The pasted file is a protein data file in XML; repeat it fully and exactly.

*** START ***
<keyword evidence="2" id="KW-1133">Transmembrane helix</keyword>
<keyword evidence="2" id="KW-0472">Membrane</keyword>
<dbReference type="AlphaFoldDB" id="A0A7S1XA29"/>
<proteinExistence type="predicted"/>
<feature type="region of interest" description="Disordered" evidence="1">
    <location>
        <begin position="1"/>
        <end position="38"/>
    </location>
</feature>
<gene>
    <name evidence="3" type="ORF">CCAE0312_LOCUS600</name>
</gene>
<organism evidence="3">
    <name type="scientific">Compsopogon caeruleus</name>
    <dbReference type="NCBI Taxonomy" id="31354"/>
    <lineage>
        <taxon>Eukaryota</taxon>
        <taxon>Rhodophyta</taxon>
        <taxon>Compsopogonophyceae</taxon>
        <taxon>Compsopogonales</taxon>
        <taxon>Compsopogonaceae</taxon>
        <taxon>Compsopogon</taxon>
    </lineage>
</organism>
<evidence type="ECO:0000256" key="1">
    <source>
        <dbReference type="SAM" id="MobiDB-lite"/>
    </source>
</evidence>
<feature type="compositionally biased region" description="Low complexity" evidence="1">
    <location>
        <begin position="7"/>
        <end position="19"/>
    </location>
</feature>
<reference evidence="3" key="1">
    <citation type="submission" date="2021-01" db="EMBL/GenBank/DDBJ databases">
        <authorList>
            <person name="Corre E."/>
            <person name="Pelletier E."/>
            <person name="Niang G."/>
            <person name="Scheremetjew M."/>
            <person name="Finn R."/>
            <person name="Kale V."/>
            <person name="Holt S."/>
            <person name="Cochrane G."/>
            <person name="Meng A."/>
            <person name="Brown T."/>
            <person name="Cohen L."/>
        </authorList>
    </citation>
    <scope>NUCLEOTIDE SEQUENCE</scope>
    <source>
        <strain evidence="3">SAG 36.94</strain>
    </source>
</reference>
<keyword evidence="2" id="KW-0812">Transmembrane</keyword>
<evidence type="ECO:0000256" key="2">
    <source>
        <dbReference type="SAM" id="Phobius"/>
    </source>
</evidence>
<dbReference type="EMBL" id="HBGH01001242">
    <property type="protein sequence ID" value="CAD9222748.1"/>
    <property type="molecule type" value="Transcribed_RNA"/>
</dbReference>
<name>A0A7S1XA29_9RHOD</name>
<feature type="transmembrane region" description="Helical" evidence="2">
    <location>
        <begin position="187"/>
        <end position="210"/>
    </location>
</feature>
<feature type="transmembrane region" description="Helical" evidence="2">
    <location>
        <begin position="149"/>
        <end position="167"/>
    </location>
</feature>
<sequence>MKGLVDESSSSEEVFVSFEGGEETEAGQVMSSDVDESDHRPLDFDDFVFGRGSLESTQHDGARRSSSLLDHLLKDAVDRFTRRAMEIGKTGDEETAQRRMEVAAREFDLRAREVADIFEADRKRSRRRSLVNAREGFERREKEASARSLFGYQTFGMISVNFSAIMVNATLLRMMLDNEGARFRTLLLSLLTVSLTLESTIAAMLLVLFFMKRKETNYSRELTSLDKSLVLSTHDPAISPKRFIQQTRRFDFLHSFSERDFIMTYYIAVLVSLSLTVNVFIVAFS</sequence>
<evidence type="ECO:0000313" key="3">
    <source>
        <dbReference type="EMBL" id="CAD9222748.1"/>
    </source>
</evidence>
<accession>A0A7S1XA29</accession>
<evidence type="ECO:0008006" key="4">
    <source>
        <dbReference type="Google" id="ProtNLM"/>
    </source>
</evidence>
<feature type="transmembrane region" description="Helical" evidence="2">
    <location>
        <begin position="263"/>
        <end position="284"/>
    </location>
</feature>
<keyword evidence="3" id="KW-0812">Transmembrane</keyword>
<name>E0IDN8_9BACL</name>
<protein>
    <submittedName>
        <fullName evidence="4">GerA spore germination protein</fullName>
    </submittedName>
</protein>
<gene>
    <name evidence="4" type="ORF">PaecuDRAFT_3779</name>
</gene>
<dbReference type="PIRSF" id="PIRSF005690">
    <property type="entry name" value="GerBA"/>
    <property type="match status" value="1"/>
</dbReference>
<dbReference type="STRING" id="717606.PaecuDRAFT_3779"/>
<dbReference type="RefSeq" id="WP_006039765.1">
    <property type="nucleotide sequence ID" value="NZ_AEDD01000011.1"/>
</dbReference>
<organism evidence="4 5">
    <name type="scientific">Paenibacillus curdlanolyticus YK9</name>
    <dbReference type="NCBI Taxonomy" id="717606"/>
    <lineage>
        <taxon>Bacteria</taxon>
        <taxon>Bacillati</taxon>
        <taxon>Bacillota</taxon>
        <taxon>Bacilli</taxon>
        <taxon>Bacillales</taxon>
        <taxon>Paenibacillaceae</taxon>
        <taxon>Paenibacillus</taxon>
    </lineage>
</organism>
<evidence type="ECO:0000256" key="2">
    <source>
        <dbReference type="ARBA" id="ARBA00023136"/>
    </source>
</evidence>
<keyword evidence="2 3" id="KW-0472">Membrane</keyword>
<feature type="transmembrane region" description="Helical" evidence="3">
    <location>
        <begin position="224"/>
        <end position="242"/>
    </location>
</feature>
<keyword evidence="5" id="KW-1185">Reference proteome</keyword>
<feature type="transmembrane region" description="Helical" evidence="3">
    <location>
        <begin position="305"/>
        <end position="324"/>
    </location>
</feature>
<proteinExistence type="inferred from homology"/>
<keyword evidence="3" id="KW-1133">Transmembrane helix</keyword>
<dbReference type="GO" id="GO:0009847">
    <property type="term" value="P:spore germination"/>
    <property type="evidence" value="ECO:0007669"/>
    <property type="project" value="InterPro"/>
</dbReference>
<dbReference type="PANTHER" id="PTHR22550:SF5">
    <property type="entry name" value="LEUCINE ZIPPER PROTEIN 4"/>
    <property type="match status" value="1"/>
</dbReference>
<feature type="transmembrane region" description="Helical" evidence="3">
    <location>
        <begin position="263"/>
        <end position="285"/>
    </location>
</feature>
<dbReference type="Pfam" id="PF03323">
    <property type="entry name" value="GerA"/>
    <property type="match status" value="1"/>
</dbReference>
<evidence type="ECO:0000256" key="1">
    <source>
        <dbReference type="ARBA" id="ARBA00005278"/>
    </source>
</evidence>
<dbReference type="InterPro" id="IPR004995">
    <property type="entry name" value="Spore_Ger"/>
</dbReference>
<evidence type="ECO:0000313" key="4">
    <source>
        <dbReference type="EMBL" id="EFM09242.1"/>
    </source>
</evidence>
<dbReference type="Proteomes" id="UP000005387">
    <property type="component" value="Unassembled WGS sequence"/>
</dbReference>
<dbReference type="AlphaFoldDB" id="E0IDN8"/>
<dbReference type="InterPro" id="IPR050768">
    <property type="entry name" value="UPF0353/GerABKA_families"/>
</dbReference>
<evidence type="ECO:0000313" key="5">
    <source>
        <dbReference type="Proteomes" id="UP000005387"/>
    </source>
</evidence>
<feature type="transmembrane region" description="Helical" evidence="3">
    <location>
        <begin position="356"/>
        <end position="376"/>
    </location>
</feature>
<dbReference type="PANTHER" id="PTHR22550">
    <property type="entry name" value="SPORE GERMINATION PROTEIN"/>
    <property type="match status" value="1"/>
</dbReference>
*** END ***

<keyword evidence="2" id="KW-1133">Transmembrane helix</keyword>
<keyword evidence="2" id="KW-0472">Membrane</keyword>
<dbReference type="AlphaFoldDB" id="A0A7S1XA29"/>
<proteinExistence type="predicted"/>
<feature type="region of interest" description="Disordered" evidence="1">
    <location>
        <begin position="1"/>
        <end position="38"/>
    </location>
</feature>
<gene>
    <name evidence="3" type="ORF">CCAE0312_LOCUS600</name>
</gene>
<organism evidence="3">
    <name type="scientific">Compsopogon caeruleus</name>
    <dbReference type="NCBI Taxonomy" id="31354"/>
    <lineage>
        <taxon>Eukaryota</taxon>
        <taxon>Rhodophyta</taxon>
        <taxon>Compsopogonophyceae</taxon>
        <taxon>Compsopogonales</taxon>
        <taxon>Compsopogonaceae</taxon>
        <taxon>Compsopogon</taxon>
    </lineage>
</organism>
<evidence type="ECO:0000256" key="1">
    <source>
        <dbReference type="SAM" id="MobiDB-lite"/>
    </source>
</evidence>
<feature type="compositionally biased region" description="Low complexity" evidence="1">
    <location>
        <begin position="7"/>
        <end position="19"/>
    </location>
</feature>
<reference evidence="3" key="1">
    <citation type="submission" date="2021-01" db="EMBL/GenBank/DDBJ databases">
        <authorList>
            <person name="Corre E."/>
            <person name="Pelletier E."/>
            <person name="Niang G."/>
            <person name="Scheremetjew M."/>
            <person name="Finn R."/>
            <person name="Kale V."/>
            <person name="Holt S."/>
            <person name="Cochrane G."/>
            <person name="Meng A."/>
            <person name="Brown T."/>
            <person name="Cohen L."/>
        </authorList>
    </citation>
    <scope>NUCLEOTIDE SEQUENCE</scope>
    <source>
        <strain evidence="3">SAG 36.94</strain>
    </source>
</reference>
<keyword evidence="2" id="KW-0812">Transmembrane</keyword>
<evidence type="ECO:0000256" key="2">
    <source>
        <dbReference type="SAM" id="Phobius"/>
    </source>
</evidence>
<dbReference type="EMBL" id="HBGH01001242">
    <property type="protein sequence ID" value="CAD9222748.1"/>
    <property type="molecule type" value="Transcribed_RNA"/>
</dbReference>
<name>A0A7S1XA29_9RHOD</name>
<feature type="transmembrane region" description="Helical" evidence="2">
    <location>
        <begin position="187"/>
        <end position="210"/>
    </location>
</feature>
<feature type="transmembrane region" description="Helical" evidence="2">
    <location>
        <begin position="149"/>
        <end position="167"/>
    </location>
</feature>
<sequence>MKGLVDESSSSEEVFVSFEGGEETEAGQVMSSDVDESDHRPLDFDDFVFGRGSLESTQHDGARRSSSLLDHLLKDAVDRFTRRAMEIGKTGDEETAQRRMEVAAREFDLRAREVADIFEADRKRSRRRSLVNAREGFERREKEASARSLFGYQTFGMISVNFSAIMVNATLLRMMLDNEGARFRTLLLSLLTVSLTLESTIAAMLLVLFFMKRKETNYSRELTSLDKSLVLSTHDPAISPKRFIQQTRRFDFLHSFSERDFIMTYYIAVLVSLSLTVNVFIVAFS</sequence>
<evidence type="ECO:0000313" key="3">
    <source>
        <dbReference type="EMBL" id="CAD9222748.1"/>
    </source>
</evidence>
<accession>A0A7S1XA29</accession>
<evidence type="ECO:0008006" key="4">
    <source>
        <dbReference type="Google" id="ProtNLM"/>
    </source>
</evidence>
<feature type="transmembrane region" description="Helical" evidence="2">
    <location>
        <begin position="263"/>
        <end position="284"/>
    </location>
</feature>
<keyword evidence="3" id="KW-0812">Transmembrane</keyword>
<name>E0IDN8_9BACL</name>
<protein>
    <submittedName>
        <fullName evidence="4">GerA spore germination protein</fullName>
    </submittedName>
</protein>
<gene>
    <name evidence="4" type="ORF">PaecuDRAFT_3779</name>
</gene>
<dbReference type="PIRSF" id="PIRSF005690">
    <property type="entry name" value="GerBA"/>
    <property type="match status" value="1"/>
</dbReference>
<dbReference type="STRING" id="717606.PaecuDRAFT_3779"/>
<dbReference type="RefSeq" id="WP_006039765.1">
    <property type="nucleotide sequence ID" value="NZ_AEDD01000011.1"/>
</dbReference>
<organism evidence="4 5">
    <name type="scientific">Paenibacillus curdlanolyticus YK9</name>
    <dbReference type="NCBI Taxonomy" id="717606"/>
    <lineage>
        <taxon>Bacteria</taxon>
        <taxon>Bacillati</taxon>
        <taxon>Bacillota</taxon>
        <taxon>Bacilli</taxon>
        <taxon>Bacillales</taxon>
        <taxon>Paenibacillaceae</taxon>
        <taxon>Paenibacillus</taxon>
    </lineage>
</organism>
<evidence type="ECO:0000256" key="2">
    <source>
        <dbReference type="ARBA" id="ARBA00023136"/>
    </source>
</evidence>
<keyword evidence="2 3" id="KW-0472">Membrane</keyword>
<feature type="transmembrane region" description="Helical" evidence="3">
    <location>
        <begin position="224"/>
        <end position="242"/>
    </location>
</feature>
<keyword evidence="5" id="KW-1185">Reference proteome</keyword>
<feature type="transmembrane region" description="Helical" evidence="3">
    <location>
        <begin position="305"/>
        <end position="324"/>
    </location>
</feature>
<proteinExistence type="inferred from homology"/>
<keyword evidence="3" id="KW-1133">Transmembrane helix</keyword>
<dbReference type="GO" id="GO:0009847">
    <property type="term" value="P:spore germination"/>
    <property type="evidence" value="ECO:0007669"/>
    <property type="project" value="InterPro"/>
</dbReference>
<dbReference type="PANTHER" id="PTHR22550:SF5">
    <property type="entry name" value="LEUCINE ZIPPER PROTEIN 4"/>
    <property type="match status" value="1"/>
</dbReference>
<feature type="transmembrane region" description="Helical" evidence="3">
    <location>
        <begin position="263"/>
        <end position="285"/>
    </location>
</feature>
<dbReference type="Pfam" id="PF03323">
    <property type="entry name" value="GerA"/>
    <property type="match status" value="1"/>
</dbReference>
<evidence type="ECO:0000256" key="1">
    <source>
        <dbReference type="ARBA" id="ARBA00005278"/>
    </source>
</evidence>
<dbReference type="InterPro" id="IPR004995">
    <property type="entry name" value="Spore_Ger"/>
</dbReference>
<evidence type="ECO:0000313" key="4">
    <source>
        <dbReference type="EMBL" id="EFM09242.1"/>
    </source>
</evidence>
<dbReference type="Proteomes" id="UP000005387">
    <property type="component" value="Unassembled WGS sequence"/>
</dbReference>
<dbReference type="AlphaFoldDB" id="E0IDN8"/>
<dbReference type="InterPro" id="IPR050768">
    <property type="entry name" value="UPF0353/GerABKA_families"/>
</dbReference>
<evidence type="ECO:0000313" key="5">
    <source>
        <dbReference type="Proteomes" id="UP000005387"/>
    </source>
</evidence>
<feature type="transmembrane region" description="Helical" evidence="3">
    <location>
        <begin position="356"/>
        <end position="376"/>
    </location>
</feature>
<dbReference type="PANTHER" id="PTHR22550">
    <property type="entry name" value="SPORE GERMINATION PROTEIN"/>
    <property type="match status" value="1"/>
</dbReference>